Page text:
*it should be noted there is a vegan hockey player, Georges Laraque*

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January 6, 2012
vegbollah & the human sacrifice

Almost a week into being vegan and a lot of people are asking me why I’m doing it.  So I thought I’d take a moment and explain why I’m suddenly making such a drastic change.

I’m going to start off by saying it’s not about the animals.  Don’t get me wrong, I love animals, but I also love steak.  I grew up in a farming community, I worked on farms, and most of the meat that I eat is from local farmers who are SPCA certified.  I know that there are huge problems with the farming industry, both on an ethical and environmental level, and I hope that we can find solutions for them going forward.  But that’s not why I’m going vegan.

Many would argue that I can’t love animals and also love eating them, and I respect their opinion.  But I will also say that if people tasted like filet mignon, and 2012 does turn apocalyptic, as much as I love them I will learn to love them slathered in olive oil and grilled with Montreal steak spice.  This means you ex-boyfriends.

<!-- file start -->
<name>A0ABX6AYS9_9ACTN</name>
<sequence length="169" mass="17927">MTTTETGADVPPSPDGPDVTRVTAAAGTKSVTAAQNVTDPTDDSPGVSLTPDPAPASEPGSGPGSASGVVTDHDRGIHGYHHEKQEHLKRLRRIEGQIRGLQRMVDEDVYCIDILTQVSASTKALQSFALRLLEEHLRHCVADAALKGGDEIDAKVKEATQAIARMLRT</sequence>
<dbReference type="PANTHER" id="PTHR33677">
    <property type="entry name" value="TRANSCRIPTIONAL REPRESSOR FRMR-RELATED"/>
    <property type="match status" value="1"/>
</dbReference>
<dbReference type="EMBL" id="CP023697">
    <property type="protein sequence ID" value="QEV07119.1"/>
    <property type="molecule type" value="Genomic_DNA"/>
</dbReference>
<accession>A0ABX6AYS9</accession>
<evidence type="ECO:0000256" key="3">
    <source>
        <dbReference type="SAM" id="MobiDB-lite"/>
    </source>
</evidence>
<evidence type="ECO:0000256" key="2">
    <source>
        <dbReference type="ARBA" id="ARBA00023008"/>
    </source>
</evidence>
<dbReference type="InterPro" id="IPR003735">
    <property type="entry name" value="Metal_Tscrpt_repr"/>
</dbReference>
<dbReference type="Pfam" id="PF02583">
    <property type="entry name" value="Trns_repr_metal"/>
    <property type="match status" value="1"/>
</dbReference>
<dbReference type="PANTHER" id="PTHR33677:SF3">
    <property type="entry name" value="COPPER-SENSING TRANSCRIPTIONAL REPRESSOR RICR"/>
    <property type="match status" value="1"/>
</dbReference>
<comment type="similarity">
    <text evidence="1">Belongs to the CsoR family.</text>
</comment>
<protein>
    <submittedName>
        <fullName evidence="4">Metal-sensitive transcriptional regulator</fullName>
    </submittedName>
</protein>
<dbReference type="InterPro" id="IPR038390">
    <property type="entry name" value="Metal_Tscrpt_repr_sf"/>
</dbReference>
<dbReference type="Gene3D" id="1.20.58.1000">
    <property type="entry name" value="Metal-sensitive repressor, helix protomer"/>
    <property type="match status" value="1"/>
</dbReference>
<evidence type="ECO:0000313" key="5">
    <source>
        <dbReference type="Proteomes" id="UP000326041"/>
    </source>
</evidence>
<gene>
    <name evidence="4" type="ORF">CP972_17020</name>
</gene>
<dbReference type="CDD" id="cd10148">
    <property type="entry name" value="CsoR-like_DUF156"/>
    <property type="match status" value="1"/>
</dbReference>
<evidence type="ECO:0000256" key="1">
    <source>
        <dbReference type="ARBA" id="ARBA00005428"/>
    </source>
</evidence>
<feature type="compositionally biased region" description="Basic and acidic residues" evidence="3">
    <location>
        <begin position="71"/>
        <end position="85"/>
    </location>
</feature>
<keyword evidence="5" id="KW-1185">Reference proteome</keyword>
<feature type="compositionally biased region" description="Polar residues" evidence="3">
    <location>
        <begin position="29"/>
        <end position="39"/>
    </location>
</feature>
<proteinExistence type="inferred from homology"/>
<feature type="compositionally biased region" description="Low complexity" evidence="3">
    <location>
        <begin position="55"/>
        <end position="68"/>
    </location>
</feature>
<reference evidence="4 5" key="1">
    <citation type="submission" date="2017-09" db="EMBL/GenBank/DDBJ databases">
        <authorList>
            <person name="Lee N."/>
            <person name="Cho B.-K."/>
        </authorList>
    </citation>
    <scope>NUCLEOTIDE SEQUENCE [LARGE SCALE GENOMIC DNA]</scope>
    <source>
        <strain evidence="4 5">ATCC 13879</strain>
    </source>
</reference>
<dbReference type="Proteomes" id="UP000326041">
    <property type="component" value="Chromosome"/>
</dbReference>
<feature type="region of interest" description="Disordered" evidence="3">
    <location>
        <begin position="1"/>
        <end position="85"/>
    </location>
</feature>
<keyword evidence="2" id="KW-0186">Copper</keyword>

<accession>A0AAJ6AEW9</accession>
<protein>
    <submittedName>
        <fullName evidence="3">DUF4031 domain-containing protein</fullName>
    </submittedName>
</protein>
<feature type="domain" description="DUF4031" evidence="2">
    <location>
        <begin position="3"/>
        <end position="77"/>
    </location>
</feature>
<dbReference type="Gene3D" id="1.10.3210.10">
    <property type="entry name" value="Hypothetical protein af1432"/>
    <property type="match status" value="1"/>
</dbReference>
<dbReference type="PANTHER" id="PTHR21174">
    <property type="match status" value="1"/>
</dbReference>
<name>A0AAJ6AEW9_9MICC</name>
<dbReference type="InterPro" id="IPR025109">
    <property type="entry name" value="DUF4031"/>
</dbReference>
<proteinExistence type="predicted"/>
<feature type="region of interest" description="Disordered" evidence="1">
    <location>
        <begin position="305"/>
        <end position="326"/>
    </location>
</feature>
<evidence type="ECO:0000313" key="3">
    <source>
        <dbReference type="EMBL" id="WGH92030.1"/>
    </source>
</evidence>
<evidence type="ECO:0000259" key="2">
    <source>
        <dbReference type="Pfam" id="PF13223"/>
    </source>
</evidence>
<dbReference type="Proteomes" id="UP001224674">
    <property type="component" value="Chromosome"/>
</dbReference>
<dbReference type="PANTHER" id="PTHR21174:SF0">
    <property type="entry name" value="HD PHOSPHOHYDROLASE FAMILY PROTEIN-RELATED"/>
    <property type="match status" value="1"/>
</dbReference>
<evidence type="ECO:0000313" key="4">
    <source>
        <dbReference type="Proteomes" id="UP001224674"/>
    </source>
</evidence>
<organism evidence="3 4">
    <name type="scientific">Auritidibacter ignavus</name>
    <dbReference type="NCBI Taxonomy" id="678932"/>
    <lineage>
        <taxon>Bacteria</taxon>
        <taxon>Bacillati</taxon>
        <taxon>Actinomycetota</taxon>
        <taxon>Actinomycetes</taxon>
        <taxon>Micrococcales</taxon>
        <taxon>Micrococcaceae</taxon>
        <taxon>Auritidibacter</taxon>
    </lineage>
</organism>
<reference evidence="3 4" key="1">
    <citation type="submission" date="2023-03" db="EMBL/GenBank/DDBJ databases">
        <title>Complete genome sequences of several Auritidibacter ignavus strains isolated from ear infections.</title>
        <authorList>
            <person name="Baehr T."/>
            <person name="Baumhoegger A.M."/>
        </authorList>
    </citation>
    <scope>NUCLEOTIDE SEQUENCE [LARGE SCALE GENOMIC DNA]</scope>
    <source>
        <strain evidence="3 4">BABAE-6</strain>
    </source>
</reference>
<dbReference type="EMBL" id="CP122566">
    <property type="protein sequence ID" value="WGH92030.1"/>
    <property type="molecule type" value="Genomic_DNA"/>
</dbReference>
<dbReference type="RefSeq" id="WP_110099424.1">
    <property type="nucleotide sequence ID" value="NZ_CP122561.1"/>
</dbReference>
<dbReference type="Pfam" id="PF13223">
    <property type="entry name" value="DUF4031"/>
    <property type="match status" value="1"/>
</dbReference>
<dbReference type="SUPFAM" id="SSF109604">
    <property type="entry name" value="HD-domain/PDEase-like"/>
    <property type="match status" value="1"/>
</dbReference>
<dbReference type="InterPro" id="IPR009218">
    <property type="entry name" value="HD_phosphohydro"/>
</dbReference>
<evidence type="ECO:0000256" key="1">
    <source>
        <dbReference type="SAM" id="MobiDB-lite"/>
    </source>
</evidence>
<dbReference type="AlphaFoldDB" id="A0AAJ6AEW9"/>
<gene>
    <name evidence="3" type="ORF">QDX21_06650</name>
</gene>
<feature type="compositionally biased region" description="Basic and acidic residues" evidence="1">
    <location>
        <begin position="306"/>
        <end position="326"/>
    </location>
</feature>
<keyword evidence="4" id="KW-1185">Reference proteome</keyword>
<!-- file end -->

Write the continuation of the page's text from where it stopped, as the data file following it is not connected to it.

So far much of what I’ve read involving the politics and personal choices of food are very black & white.  I believe that there is room for a lot of shades of grey.  Anthony Bourdain refers to “Vegetarians, and their Hezbollah-like splinter-faction, the vegans”, and I completely understand where he’s coming from.  Never before have I read about something that is so good for your health and the world that made me want to punch people in the face more, than reading about veganism.  Not because their reasons are not noble, but because they express them in such a smug way.

And yet, here I sit about to enjoy a lentil salad.

So why?

Well, it’s simple, for the good of food.  More specifically good food.  

When I was writing my cookbook last fall in time for the Christmas season I was watching the new season of George Strombolopolous Tonight.  Canadians will know George as that guy who informed your CD collection in high school & now has a show.  Everyone else in the world check out

So George went vegan last year & talks about it from time to time on his show, not in a face punchable way, but more of a reaction to guests telling him he lost weight sort of way.  So I’m writing my cookbook and it’s full of options for sugar-free, dairy-free, vegetarian… all sorts of healthy food and then I realize I had nothing for vegans to eat.